In the 16th century, Irish was the
language of nearly everyone in Ireland.
The educated and upper classes, moreover, were familiar with a
standardised literary dialect, Classical Irish, used throughout
the Gaelic world. This dialect was the special care of poets,
who used it most notably for intricate verse in praise of the
Gaelic and Norman-Gaelic aristocracy, their patrons.
THE IRISH LANGUAGE
one of the many languages spoken across Europe and as far
east as India, that trace their descent from Indo-European,
a hypothetical ancestor-language thought to have been spoken
more than 4,500 years ago. Irish belongs to the Celtic
branch of the Indo-European family. It and three other
members of this branch – Scottish Gaelic, Welsh and Breton –
are today alive as community languages.
of Celtic that was to become Irish was brought to Ireland by
the invading Gaels – about 300 B.C. according to some
scholars. Later it spread to Scotland and the Isle of Man.
Scottish Gaelic and Manx gradually separated from Irish
(and, more slowly, from each other), and they can be thought
of as distinct languages from the seventeenth century
onwards. The term 'Gaelic' may be used to denote all three.
appears that the early Irish learned the art of writing at
about the time of their conversion to Christianity, in the
fifth century. After that, the language can be seen to go
through four stages of continuous historical development, as
far as its written form is concerned: Old Irish
(approximately A.D. 600 - 900), Middle Irish (c. 900 -
1200), Early Modern Irish (c. 1200 - 1650), and Modern
Irish. Throughout this development Irish borrowed words from
other languages it came into contact with, pre-eminently
from Latin, from Norse, from Anglo-Norman (a dialect of
French), and from English.
earliest times Irish has been cultivated for literature and
learning. It in fact possesses one of the oldest literatures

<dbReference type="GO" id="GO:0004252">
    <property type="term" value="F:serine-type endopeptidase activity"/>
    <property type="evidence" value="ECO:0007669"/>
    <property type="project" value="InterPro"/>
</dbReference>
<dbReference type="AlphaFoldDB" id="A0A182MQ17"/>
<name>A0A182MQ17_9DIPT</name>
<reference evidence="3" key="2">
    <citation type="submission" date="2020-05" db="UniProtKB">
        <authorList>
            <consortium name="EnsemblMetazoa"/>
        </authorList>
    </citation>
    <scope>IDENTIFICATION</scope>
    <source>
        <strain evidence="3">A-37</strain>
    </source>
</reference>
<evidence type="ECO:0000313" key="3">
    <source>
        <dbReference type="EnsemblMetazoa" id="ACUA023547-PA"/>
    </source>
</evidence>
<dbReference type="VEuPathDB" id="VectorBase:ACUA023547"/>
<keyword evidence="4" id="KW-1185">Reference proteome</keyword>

When, in the 17th century, that aristocracy
was annihilated or dispersed and the Bardic schools suppressed,
Classical Irish began to die out (though its spelling, with
modifications, survived until the spelling reform of 1945).
Popular dialects, which undoubtedly had always been present in
Irish, as in any language, came to the fore.
Though cultivated less and less by a literary
class, Irish was still spoken throughout the countryside and to
some extent in the towns, including Dublin. But the language of
many of the new colonists was English; the language of
government, of politics, of schooling, and of every sort of
material advancement was also now English. Not surprisingly,
Irish gradually retreated, in time ceasing to be the majority
language and eventually becoming the almost exclusive property
of some of the rural poor. Yet since the population was
increasing enormously, there were probably more Irish-speakers
than ever before on the eve of the Great Famine (1846-48),
which, hitting the poorest hardest, changed the picture
Ireland became, for the most part, a nation
speaking what is called Hiberno-English, a dialect (or set of
dialects) of English much influenced by Irish. The Irish
language itself survived, as a community language, only in the
isolated and shrinking rural districts we call the Gaeltacht.
At the end of the 19th century a movement to
restore Irish grew up and became popular. It eventually played
an important part in the struggle for national independence, and
thus, since the winning of formal political independence for
most of the country in 1922, it has been official government
policy, in name at least, to preserve the Gaeltacht and to make
Irish the vernacular of the majority elsewhere.
There has been little success in doing